Less is more when handling objections

Shaking Hands

Handling objections

Initially the logic of not handling an objection immediately may sound counterintuitive – but when it comes to dealing with objections not only what you say but also when you say it is key to success. In fact, it’s a core sales skill. However, sales people too often want to address the objection as soon as it arises, get it off the table, and move on. An admirable thought … or is it? After all, what really is driving the customer’s objection? What are the keys from the customer’s perspective for addressing the objection? And how important is the objection to the customer – a showstopper, a throwaway comment or something in-between?

Everyone agrees these are good questions, yet we too often see sales people fall into the trap, “If you have a better story, then tell it and all will be well.”  After all, most sales people rightly believe their solution is superior, their customer support better, and/or their pricing and business terms more customer-friendly, so just sharing that information will minimize the objection.

But, we all know there’s a problem lurking there.  Just sharing information is no different than throwing the proverbial spaghetti against the wall – sometimes it sticks, sometimes it doesn’t. Or, as often heard on the street, “spraying and praying” – which doesn’t work 99.5% of the time! Rather, sales people must slow down and actually “handle” the objection … drilling down on what the objection truly is and its importance.

There are numerous objection handling models floating around. One probably isn’t any better than another. So going back to our “less is more” construct: ACT.

  • Acknowledge the objection
  • Clarify the objection
  • Test the solution you offer

Taking a closer look …

While it may sound simple, Acknowledging the objection is important. I can’t count the number of times we’ve seen sales people ignore an objection and just keep talking, assuming, as we said earlier, that by sharing wonderful things the objection will disappear. Highly unlikely. And worse yet are sales people who ignore an objection assuming that if it isn’t brought to the fore, it will go away. Unlikely as well. Not acknowledging an objection only signals to a customer that you’re not listening.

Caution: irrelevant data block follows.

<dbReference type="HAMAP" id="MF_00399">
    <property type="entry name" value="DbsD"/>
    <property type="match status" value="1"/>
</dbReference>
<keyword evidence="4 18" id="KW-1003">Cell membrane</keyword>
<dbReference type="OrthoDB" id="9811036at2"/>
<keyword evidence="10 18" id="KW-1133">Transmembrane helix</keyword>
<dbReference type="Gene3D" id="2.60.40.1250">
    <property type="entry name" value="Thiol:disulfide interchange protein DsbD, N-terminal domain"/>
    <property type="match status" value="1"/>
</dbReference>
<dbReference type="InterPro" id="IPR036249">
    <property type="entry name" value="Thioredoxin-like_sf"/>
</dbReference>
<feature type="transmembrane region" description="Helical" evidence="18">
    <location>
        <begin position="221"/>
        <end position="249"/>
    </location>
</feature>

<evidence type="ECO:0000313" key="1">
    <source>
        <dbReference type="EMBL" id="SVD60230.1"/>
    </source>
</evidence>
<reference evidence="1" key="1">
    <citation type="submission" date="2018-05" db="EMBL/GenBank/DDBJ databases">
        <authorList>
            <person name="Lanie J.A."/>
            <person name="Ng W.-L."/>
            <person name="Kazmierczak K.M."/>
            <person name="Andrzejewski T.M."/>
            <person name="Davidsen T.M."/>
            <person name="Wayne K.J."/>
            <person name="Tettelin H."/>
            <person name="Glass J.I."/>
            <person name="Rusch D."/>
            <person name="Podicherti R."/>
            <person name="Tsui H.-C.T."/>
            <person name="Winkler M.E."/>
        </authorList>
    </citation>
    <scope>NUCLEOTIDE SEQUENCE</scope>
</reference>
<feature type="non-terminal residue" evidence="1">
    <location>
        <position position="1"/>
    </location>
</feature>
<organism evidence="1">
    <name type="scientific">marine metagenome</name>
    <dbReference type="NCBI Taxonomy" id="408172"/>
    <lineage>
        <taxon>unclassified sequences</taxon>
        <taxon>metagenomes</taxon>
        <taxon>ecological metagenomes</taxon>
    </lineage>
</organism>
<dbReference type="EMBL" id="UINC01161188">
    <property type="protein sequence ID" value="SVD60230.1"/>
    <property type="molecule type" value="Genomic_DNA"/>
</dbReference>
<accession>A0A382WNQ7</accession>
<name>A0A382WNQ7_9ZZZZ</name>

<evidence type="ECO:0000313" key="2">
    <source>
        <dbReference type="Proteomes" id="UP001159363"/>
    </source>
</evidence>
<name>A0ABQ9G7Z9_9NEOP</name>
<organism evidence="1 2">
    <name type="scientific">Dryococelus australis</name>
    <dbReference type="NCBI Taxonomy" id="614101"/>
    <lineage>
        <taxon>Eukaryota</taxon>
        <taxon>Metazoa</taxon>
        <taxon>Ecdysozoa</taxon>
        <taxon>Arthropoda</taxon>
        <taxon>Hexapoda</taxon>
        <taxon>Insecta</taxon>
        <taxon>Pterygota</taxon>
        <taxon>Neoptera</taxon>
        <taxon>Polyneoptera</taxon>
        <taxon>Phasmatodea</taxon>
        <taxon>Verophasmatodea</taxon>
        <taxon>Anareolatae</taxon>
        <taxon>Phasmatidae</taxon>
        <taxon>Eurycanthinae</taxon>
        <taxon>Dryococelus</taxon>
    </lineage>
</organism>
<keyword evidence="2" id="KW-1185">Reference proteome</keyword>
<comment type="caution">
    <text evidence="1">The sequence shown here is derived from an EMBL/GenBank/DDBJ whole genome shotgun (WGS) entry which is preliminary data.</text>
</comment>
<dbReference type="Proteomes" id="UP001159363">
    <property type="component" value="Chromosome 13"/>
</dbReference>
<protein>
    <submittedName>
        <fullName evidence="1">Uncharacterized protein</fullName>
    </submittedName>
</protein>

Probably the most important suggestion here is to Clarify. By clarifying, sales people can avoid the trap of hearing an objection and immediately trying to “answer” it. It is a much better idea to acknowledge it but then ask questions to find out “how important is it”, or “why the customer feels it is a problem”, etc. By doing this, sales people can usually find that the best answer for solving the objection is not what they would have offered up-front.  You are also changing the tone of the dialogue – you are participating in a problem-solving discussion vs. being in a defensive mode.

Finally, once a solution is offered, don’t assume the objection is addressed and move on. Rather, test to make sure the customer understands the solution and agrees that it addresses the objection – then move on.

Handling objections is an age-old topic of selling – but if anything the art and science of skillfully handing objections has grown in importance over the years.

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©2011 Sales Horizons, LLC

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About Janet Spirer

For more than 30 years Dr. Richard Ruff and Dr. Janet Spirer - the founders of Sales Horizons - have worked with the Fortune 1000 - such as UPS, Canon USA, Smith & Nephew, Boston Scientific, Owens & Minor, Textron - to design and develop sales training programs. Janet has followed two different, yet complimentary paths. First, as a B-School Professor she taught marketing, sales, and business strategy courses. She also managed a consulting practice focusing on sales productivity and marketing – working with a variety of clients ranging from Xerox to IBM. She translated those experiences into a book – “Parlez-Vous Business” – that helps sales people develop the business savvy to sell successfully. Since co-founding Sales Momentum® in 2000 with Richard Dr. Spirer received her Ph.D. from The Ohio State University, an M.P.A. from The University of Texas at Austin, and a B.A. in Economics from Brooklyn College. She holds the appointment of Professor Emeritus at Marymount University.
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